Thursday, September 23, 2010

On MDGs, UN's Ban Won't Comment on Debt, Tax Havens or Zapatero Dodging Kagame

By Matthew Russell Lee

UNITED NATIONS, September 22 -- With the Millennium Development Goals having been discussed at the UN for three days, Inner City Press asked Secretary General Ban Ki-moon to respond to a critique that the MDGs look only at the symptom and not causes of poverty. UN transcript here and below.

Over $500 billion is owned by poor countries in foreign debt. Over $124 billion a year flow through offshore tax havens. Inner City Press asked Ban about both of these.

Ban said “those issues which you raised have been the subjects which have been discussed in the international community. I think it's not appropriate for me to discuss those matters here at this time.” If not now, during the MDG Summit, when?

Earlier on Wednesday, when it suddenly became clear that questions would be taken at the meeting of Ban's MDG Advocacy Group, Inner City Press ran from the UN correspondents' area over the library, through the garage and a metal detector check, through the General Assembly lobby and media room, only to be stopped by security. Armed with a floor pass, Inner City Press proceeded, reaching the ECOSOC chamber ten minutes before the Q&A session ended.

But Ban's spokesman Martin Nesirky shook his head, running his finger across his throat, it's over. Nevertheless he called on Jeffrey Sachs to issue a duplicative answer to a question.

When Inner City Press wanted to asking, as well as about debt and money laundering, was the sudden departure of co-chair Zapatero of Spain. In the first Advocacy Group meeting in Madrid, Zapatero refused to meet with his co-chair Paul Kagame of Rwanda, who is being sued in Spain for war crimes.

This time, Zapatero left to return to business in Madrid. Nesirky did not allow the question during the Advocacy Group's media availability. At noon in the briefing room, he told Inner City Press to asked the Spanish Mission about Zapatero's departure.

But can Ban's and the UN's MDG Advocacy Group function with two co-chair who won't meet? Watch this space.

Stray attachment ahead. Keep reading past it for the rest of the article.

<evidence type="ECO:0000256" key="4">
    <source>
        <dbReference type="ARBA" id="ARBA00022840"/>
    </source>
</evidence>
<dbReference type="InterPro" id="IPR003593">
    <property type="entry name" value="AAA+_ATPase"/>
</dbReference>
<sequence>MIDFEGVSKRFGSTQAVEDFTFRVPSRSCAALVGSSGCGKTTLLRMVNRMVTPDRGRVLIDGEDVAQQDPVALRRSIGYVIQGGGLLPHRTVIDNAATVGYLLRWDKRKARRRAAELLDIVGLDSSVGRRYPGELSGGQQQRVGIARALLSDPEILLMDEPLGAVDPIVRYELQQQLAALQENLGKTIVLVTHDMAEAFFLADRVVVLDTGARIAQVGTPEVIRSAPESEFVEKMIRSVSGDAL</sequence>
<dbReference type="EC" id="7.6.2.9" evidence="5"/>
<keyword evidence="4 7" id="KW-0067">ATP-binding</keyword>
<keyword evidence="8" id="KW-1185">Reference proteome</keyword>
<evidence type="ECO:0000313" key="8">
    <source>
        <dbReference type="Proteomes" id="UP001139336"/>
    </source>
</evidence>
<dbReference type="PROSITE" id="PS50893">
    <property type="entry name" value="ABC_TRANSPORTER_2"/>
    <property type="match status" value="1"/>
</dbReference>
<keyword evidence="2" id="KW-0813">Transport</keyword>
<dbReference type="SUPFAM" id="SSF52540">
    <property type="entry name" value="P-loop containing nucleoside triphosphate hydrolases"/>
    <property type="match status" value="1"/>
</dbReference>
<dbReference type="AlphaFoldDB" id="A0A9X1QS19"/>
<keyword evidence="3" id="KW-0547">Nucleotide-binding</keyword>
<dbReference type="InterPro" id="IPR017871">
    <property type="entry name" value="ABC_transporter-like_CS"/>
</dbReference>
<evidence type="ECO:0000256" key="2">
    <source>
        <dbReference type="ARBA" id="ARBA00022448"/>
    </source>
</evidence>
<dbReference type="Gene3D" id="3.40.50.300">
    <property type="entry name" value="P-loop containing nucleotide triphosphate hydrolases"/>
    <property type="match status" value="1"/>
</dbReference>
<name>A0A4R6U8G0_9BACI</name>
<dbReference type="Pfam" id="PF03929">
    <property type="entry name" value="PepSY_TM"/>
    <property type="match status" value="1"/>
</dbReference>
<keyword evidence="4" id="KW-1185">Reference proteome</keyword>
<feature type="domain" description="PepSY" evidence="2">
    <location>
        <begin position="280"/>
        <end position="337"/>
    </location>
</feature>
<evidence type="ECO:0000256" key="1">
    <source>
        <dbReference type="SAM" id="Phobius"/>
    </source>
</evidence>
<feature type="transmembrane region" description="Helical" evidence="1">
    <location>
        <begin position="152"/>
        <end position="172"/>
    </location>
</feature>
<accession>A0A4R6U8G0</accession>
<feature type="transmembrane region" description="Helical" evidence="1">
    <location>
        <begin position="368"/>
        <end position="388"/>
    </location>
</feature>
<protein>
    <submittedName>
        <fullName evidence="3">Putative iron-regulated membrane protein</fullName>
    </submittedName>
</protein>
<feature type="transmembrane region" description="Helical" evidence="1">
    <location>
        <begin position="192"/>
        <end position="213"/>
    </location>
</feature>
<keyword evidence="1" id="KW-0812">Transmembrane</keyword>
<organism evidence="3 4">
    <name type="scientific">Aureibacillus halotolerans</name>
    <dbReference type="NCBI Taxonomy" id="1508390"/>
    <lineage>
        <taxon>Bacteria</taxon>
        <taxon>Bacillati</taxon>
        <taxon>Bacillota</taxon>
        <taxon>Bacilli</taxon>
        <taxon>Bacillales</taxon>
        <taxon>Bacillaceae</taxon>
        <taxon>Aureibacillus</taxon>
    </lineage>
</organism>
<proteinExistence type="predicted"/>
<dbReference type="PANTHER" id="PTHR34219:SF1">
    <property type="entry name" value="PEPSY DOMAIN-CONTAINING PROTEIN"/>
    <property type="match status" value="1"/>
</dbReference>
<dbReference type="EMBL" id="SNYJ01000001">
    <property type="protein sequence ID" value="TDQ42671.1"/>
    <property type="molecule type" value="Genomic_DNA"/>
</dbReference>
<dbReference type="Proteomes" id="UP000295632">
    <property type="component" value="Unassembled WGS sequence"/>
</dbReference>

UN's Ban and Zapatero, Kagame & answers on debt & tax havens not shown

Footnote: Inner City Press asked Michelle Bachelet about the Advocacy Group, in which she served until being named head of UN Women. Bachelet dodged on the Zapatero Kagame relationship, as well as on Inner City Press' question if she would finally bring zero tolerance to sexual abuse and exploitation by UN peacekeepers. Watch this site.

From the UN's transcription of September 22:

Inner City Press: On the MDGs, there's a criticism made by the Special Rapporteur on the Right to Food, Mr. [Olivier] de Schutter, where he says that the MDGs may be just treating the symptoms. He points to things like off-shore tax havens, and the ability of leaders to take money out of their countries, and he points to debt relief, the debt service by poor countries adding up to about $500 billions. So he says that there is danger of focussing on charity as opposed to structural things that hurt poor countries. I wanted to have your response to that, also, one thing I noticed this morning is that, of your two co-chairs, Mr. Zapatero left. I know that in Madrid, the two didn't meet because of sort of war crimes and other issues. Have those issues been resolved and could the two men work together to promote MDG Advocacy Group?

SG Ban: There should be no mix-up between development and politics. Prime Minister Zapatero explained to me two days ago that because of his very urgent domestic issues, he had to go back. That I understood. Because, every leader, they may have certain domestic issues on which they have to put priority. The MDG Advocacy Group meeting today was, I think, a great success. You have seen such a strong commitment among, not only MDG advocates, champions, but all other leaders participating in that. And for other matters, I think all those issues which you raised have been the subjects which have been discussed in the international community. I think it's not appropriate for me to discuss those matters here at this time.

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